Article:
In the absence of big K-State stories, we’ll divert to talk briefly about yesterday’s biggest college sports story before getting to the smattering of Wildcat news.
The NCAA men’s basketball tournament ended in thrilling fashion last night, with Big 12 Co-Champ Texas Tech falling in overtime to Virginia, 85-77. The championship caps a compelling redemption story for the Cavaliers, who won their first-ever title only a year after becoming the first 1-seed ever to lose to a 16-seed. How does the rage machine that was calling for Tony Bennett’s job last year look now?
Of course, no close game (and, frankly, few games of any sort) these days can end without controversy. The complaints this morning concern a reversed out-of-bounds call that gave Virginia possession after Texas Tech guard Davide Moretti was stripped of the ball with a little more than a minute to play in overtime and the Red Raiders trailing 77-75. The complaints are dubious. Yes, the call was an enormous momentum-changer. But most neutral observers seem to agree that it was the right call. Some have suggested that, even though the ball went off Moretti’s hand, referees should not have reversed the call as a make-up for not whistling a foul before the strip. That notion, of course, encourages referees to intentionally shape the narrative and outcome of games, which nobody should want.
Another awkward sidelight occurred when play had to be stopped to remove a tortilla from the court. It seems odd that anyone would risk a thousand-dollar seat to fling a twenty-cent flour frisbee at the playing surface, but you do you, Tech fans.
Speaking of those west Texas hoops aficionados, they will now hold their collective breath while bigger, richer schools try to steal Chris Beard from the Lubbock sidelines. But, after winning the adulation of Red Raider nation and proving he can play all the way to the title game on the sidelines for Texas Tech, why would Beard consider UCLA or anywhere else a better job?
On to our limited supply of K-State news.
Spring football practice continues, and the K-State Football Twitter page has posted its latest “mic’d up” video, featuring Collin Klien, who tried (without much difficulty, we assume) to “keep it PG”:
"Keep it PG" in Mic'd Up— K-State Football (@KStateFB) April 9, 2019
@ckleincat7 | #KStateFB pic.twitter.com/Z3oE2Mf2Cy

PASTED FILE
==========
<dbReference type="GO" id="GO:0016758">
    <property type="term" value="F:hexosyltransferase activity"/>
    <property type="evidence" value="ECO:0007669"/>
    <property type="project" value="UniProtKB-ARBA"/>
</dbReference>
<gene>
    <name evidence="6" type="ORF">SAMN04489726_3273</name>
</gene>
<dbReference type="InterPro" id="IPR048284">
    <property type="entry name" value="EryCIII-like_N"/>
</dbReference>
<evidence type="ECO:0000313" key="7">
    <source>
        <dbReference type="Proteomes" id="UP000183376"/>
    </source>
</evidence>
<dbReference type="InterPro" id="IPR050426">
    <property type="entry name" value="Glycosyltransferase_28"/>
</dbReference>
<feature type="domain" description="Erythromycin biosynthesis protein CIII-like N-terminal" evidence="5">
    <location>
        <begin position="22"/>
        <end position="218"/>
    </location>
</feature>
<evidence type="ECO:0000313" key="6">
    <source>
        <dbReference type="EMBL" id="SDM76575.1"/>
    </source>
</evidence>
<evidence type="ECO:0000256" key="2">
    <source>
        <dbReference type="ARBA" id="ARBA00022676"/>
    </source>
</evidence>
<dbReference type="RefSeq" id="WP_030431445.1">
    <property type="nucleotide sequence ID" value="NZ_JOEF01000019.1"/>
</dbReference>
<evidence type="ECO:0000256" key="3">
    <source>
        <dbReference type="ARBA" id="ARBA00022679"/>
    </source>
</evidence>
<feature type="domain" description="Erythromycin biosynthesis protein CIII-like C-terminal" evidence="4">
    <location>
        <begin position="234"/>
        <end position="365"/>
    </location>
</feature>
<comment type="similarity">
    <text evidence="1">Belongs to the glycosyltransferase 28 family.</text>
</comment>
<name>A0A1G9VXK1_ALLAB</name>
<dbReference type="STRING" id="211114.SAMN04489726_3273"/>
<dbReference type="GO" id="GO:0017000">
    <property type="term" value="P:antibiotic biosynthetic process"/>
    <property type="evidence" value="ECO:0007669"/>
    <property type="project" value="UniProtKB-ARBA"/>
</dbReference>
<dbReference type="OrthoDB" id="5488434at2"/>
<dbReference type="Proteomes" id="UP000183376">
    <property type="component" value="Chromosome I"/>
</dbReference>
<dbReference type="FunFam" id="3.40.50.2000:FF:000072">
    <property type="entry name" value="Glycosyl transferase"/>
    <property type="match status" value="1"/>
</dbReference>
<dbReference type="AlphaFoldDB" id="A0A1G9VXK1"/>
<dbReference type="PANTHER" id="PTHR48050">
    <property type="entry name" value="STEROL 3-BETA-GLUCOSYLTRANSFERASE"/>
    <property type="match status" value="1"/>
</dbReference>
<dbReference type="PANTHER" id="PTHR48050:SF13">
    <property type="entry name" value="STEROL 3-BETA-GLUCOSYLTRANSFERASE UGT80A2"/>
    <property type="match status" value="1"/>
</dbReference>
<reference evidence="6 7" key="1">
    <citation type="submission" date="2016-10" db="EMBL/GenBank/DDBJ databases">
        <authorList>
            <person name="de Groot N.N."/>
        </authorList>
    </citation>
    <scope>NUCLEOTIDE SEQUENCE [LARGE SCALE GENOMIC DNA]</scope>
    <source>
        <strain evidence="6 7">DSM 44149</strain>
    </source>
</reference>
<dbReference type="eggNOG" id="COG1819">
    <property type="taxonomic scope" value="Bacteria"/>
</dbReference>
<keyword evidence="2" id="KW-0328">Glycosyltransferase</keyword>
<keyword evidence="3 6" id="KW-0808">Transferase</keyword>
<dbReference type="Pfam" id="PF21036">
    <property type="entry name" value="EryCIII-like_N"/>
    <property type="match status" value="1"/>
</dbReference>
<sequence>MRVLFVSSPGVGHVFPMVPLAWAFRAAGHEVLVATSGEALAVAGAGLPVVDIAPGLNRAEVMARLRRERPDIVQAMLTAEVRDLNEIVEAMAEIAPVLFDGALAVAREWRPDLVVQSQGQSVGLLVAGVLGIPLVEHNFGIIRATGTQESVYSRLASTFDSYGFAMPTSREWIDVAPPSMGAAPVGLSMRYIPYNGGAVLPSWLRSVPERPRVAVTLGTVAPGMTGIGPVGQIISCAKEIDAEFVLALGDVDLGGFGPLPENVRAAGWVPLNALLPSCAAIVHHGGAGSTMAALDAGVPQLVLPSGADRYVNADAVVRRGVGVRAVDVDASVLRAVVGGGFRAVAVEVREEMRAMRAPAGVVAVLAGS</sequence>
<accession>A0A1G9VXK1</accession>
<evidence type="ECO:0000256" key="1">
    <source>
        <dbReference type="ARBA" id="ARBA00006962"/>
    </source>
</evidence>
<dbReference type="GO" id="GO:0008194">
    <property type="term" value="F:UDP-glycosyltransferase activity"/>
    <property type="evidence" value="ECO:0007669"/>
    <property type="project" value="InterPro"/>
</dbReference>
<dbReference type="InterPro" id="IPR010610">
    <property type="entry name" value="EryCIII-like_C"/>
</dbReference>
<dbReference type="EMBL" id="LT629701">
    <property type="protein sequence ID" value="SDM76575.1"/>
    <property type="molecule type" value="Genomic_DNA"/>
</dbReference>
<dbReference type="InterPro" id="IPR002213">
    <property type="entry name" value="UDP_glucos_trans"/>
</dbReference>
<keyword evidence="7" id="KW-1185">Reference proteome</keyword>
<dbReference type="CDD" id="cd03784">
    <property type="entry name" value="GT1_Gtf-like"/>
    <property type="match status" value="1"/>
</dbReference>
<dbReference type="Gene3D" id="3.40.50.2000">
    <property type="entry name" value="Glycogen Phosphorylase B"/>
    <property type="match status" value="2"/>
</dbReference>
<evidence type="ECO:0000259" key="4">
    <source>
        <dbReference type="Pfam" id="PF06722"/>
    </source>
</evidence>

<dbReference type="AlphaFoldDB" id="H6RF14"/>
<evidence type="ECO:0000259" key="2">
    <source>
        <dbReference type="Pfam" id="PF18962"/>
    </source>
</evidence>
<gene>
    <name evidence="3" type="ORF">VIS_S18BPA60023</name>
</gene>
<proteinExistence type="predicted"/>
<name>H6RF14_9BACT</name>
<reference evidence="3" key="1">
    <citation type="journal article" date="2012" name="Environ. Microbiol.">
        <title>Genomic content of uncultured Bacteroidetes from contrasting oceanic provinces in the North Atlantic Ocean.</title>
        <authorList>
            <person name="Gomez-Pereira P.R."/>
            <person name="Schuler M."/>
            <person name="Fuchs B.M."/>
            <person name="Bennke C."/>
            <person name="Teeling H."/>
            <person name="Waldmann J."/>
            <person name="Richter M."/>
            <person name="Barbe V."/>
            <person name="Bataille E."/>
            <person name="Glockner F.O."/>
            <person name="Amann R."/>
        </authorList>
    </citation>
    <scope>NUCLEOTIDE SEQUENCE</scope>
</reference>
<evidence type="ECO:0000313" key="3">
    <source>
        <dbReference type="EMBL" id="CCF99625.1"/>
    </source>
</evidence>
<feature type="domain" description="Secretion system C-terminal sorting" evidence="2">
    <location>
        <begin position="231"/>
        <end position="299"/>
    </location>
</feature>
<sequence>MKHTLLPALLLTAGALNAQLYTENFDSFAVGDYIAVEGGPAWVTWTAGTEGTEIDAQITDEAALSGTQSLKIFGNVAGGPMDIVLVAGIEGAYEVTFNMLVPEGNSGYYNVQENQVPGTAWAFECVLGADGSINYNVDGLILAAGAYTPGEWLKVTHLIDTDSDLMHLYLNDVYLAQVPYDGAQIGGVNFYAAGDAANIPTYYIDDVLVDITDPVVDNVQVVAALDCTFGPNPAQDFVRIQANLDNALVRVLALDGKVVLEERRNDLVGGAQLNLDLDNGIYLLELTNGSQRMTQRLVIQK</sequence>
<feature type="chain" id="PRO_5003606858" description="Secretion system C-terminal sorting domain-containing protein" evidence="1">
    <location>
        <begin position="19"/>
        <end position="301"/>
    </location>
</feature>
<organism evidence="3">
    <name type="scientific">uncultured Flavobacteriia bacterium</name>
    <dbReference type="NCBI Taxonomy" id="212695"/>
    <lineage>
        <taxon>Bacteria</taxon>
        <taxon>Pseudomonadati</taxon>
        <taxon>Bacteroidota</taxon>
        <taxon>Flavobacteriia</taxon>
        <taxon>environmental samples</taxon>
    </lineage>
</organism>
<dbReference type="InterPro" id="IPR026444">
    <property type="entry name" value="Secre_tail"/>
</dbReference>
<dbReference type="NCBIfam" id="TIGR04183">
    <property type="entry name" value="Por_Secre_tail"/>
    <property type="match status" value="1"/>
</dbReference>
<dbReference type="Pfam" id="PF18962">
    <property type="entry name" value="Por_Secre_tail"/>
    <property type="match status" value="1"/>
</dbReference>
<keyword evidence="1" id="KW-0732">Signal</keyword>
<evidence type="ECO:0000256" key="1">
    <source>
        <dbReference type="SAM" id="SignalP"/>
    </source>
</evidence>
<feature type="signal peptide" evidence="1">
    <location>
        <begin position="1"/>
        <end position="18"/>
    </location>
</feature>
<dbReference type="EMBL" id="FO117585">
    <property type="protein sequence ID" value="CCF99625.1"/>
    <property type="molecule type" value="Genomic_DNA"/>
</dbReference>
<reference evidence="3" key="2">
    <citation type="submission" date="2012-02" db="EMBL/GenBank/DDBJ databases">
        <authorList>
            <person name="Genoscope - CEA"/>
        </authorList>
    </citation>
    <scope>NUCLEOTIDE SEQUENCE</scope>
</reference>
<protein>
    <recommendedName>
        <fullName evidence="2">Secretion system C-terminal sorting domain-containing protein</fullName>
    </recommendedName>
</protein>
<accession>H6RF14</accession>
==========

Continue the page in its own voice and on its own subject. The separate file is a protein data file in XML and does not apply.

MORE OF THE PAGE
Since the new-age Wildcats allow reporters to attend practice, Kellis Robinett indulged and penned a few words about his impressions and observations. Teaser: he likes what he sees out of Hunter Rison and is intrigued by the active pre-snap motion and misdirection offensive coordinator Courtney Messingham appears to be incorporating.
In K-State Sports Extra, Corbin McGuire shares the story of Mike McCoy, whose playing career was tragically curtailed by spinal stenosis, but who continues to pursue his passion for football as a student coach. McCoy’s story is intensely personal and really worth a read.
Scott Garrett, a member of K-State’s athletic department for nine years, has accepted the athletic director’s position at Cleveland State. Garrett had been serving as Executive Associate Athletics Director for External Operations and Chief Revenue Officer at Kansas State. (What is that old political saw about “the longer your title,” again?) The Cleveland State job is Garrett’s first opportunity to lead an athletic department.
On Monday, Coach Dibbini added two international defenders to the K-State soccer squad for the upcoming 2019 season. Silke Bonnen, from Copenhagen, Denmark, has played in the top Danish women’s league, Elitedivisionen. She has started over 40 matches, logging over 3,000 minutes of playing time, and was named the team’s player of the year after the 2017-2018 season—no common feat for a back-line defender. Shannon Dukes played in international matches for the Wales National Team in U15, U16, U17 and U19 age groups, appearing in 21 matches in seven different countries. The two join an incoming freshman class of nine players.
Golfer Jacob Eklund carded a 13-under score of 131 in the first two rounds of the Missouri Tiger Invitational Monday, leading the K-State team to a season-best 24-under par 552. Eklund leads the individual competition by two strokes over TCU’s Stefano Mazzoli, who is ranked 46th nationally. As a team, K-State sits third, eight strokes behind leader TCU and three back of host Missouri. In early play today, the ‘Cats have tied Missouri at -25 and are only five back of TCU. You can follow progress here.
Fianally, SBNation college football site Every Day Should be Saturday kicked off its annual charity bowl yesterday, an event which “Begins with spite and ends with hugs (and spite).” The event is a friendly competition among college football fan-bases to see which can contribute the largest amount to EDSBS’s charity of choice, New American Pathways. The link to donate is here. You have until midnight next Sunday to celebrate your Powercat fandom through philanthropy.